The South African youngster has matured after a troublesome past
is seen as a potential solution to South Africa’s goal-scoring problem at national team level in the years to come. The teenager, who spent last season on loan at Sporting Lisbon from Bidvest Wits, has come a long way already in his fledgling career, and has also had to overcome personal tragedy that he says has helped shape him as a footballer and taken him from boy to man in double-quick time.
liam Jordan might not have got on the score sheet at the 2017 Fifa Under-20 World Cup in South Korea in May, but he showed glimpses of why he is highly regarded as a future senior national team star. The Durban-born youngster, who turns 19 on July 30, has always had things come easily to him on the football pitch given his natural talent, yet off it, things have been very hard.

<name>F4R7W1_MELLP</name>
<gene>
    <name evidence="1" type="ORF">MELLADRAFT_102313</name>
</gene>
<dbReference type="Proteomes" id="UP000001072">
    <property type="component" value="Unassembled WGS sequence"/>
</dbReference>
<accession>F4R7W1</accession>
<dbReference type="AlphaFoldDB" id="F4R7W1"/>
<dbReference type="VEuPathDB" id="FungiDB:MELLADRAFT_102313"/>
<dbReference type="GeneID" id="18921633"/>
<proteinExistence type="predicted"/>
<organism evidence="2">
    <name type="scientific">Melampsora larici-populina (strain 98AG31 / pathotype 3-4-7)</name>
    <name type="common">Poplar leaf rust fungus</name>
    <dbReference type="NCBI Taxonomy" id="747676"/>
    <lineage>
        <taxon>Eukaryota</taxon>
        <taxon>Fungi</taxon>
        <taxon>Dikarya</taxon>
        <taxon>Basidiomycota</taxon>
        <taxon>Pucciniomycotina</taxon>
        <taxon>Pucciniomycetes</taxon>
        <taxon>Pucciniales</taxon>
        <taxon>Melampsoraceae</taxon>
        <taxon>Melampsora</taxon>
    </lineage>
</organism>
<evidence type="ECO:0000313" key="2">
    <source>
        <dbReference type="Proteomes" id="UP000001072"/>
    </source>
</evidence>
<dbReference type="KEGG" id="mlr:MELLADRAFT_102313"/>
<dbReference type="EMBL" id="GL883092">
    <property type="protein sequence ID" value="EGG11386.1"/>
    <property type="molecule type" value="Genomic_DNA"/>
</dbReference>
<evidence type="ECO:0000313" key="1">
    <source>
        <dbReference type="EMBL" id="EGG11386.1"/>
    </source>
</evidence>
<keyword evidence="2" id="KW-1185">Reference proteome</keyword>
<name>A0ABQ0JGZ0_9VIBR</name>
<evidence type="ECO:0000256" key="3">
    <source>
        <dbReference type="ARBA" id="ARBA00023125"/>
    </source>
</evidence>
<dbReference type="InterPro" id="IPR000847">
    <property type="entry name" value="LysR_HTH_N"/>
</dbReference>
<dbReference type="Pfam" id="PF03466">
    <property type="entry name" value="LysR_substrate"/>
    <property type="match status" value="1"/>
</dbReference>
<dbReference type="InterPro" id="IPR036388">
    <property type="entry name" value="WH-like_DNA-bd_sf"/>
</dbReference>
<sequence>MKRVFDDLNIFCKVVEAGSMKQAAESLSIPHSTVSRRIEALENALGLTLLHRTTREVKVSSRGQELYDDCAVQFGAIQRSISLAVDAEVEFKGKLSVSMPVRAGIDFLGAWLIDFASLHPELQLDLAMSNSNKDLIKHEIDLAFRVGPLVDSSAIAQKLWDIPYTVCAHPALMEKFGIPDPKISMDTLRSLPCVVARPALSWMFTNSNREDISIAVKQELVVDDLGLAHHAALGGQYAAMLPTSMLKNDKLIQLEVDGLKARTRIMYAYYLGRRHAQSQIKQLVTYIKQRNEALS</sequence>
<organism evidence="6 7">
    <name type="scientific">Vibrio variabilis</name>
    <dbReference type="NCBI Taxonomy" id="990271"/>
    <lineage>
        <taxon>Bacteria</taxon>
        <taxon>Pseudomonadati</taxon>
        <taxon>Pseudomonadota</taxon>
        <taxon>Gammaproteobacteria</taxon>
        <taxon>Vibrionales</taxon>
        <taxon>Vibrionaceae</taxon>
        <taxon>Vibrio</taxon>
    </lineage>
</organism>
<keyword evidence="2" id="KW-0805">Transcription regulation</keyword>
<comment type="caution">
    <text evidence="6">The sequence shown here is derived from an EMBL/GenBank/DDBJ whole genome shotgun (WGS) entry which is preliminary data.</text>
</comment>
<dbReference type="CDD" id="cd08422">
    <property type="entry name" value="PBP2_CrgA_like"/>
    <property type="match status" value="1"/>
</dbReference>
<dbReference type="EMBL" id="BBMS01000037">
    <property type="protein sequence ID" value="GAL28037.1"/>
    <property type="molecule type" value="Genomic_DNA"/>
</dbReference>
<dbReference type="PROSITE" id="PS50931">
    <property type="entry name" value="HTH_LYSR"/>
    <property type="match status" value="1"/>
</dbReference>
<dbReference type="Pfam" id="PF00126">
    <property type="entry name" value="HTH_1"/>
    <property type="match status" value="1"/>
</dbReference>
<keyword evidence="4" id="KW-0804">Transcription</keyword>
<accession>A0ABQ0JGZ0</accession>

The son of the late former Manning
Rangers, Auckland City and Bafana Bafana striker Keryn Jordan, who passed away after a long fight with cancer of the brain in October 2013, he has a steely determination to succeed and sets almost impossibly high standards for himself. He admits that has gotten him into trouble in the past, but acknowledges, too, that he has grown and matured through these experiences. Liam was born in Durban, but moved to New Zealand in 2004 when Keryn got the opportunity to play abroad. “I remember him telling me years later when I was wondering why we were in this country, that he got offered a contract from the [New Zealand] Knights, who were playing in the Australian League,” Liam tells KICK OFF exclusively in Portugal. “They were the most professional team in New Zealand at that stage, and had good players. Eventually he got there, but it didn’t work out. They were struggling financially, so dad went to Waitakere United after that. “We moved there because of football, but also because of family, to get me and mum out of the environment of South Africa and to experience a new country. New Zealand is beautiful.”